Earth’s magnetic north pole is shifting toward Russian Federation, scientists say

07 February, 2019, 12:39 | Author: Emilio Conner
  • Earth's Magnetic North Pole Was Moving So Fast Geophysicists Had to Update the Map

The magnetic North Pole's unprecedented movement began in the mid-1990s and it is now headed from the Canadian Arctic toward Siberia at roughly 55 kilometers per year, the journal Nature reported last month. Navigation systems in cars or phones rely on radio waves from satellites high above the Earth to pinpoint their position on the ground. Smartphone users also rely on WMM data for accurate compass apps, maps, and Global Positioning System. That was moved up because the northern magnetic pole has shifted so much, the U.S.

It had been hoped that the updated model could be released even earlier, last month, but it was held up by the recent shutdown in the USA government, which oversees the project along with the British Geological Survey in Edinburgh, Scotland. Currently, the northern magnetic pole is moving from the Canadian Arctic towards Siberia.

The magnetic north pole has been moving so fast that scientists on Monday released an update of where it really was, almost a year ahead of schedule. Scientists have, however, noticed in recent years an increased rate at which the pole appears to shift from location to location.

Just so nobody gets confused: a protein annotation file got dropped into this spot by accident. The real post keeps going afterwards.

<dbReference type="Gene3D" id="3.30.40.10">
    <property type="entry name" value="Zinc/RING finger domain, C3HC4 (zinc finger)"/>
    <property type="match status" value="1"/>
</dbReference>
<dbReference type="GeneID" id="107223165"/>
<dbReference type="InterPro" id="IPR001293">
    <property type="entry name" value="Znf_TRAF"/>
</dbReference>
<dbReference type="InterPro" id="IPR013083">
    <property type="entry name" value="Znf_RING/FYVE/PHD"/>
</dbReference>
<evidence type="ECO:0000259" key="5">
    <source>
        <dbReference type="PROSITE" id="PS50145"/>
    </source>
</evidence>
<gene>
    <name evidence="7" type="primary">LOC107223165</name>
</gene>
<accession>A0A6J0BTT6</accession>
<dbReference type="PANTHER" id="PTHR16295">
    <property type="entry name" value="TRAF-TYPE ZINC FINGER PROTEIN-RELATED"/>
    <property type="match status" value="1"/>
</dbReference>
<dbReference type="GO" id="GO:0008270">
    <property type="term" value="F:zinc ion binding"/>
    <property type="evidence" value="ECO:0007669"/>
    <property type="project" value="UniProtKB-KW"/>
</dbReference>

Airport runways are named with numeric identifiers based on where magnetic north is. The update doesn't have much effect for civilian users of magnetic navigation but is critical to military users. The model uses the latest data to predict how the magnetic field and two magnetic poles will move in the years in-between updates. The one thing scientists can all agree upon is that the movement of magnetic poles is impossible to accurately forecast for the future.

So scientists from the National Centers for Environmental Information have rolled out an update to the World Magnetic Model, a year earlier than planned, to adjust the "unplanned variations in the Arctic region" which makes the existing magnetic north inaccurate. For example, the airport in Fairbanks, Alaska, renamed a runway 1L-19R to 2L-20R in 2009.

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It has happened numerous times in Earth's past, but not in the last 780,000 years.

That's because the planet's magnetic field won't stay put.

For most civilian purposes in Western Europe and North America, British Geological Survey geophysicist Ciaran Beggan says the changes would be relatively minor.

The wandering pole is driven by unpredictable changes in liquid iron deep inside the Earth. The World Magnetic Model helps us anticipate changes or shifts in the pole, so that operations dependent on direction can go on as needed. Only by tracking it, said University of Leeds geophysicist Phil Livermore, can scientists hope to understand what's going on. And an overall weakening of the magnetic field isn't good for people and especially satellites and astronauts.

At the end of 2017, the magnetic north pole crossed the worldwide date line.

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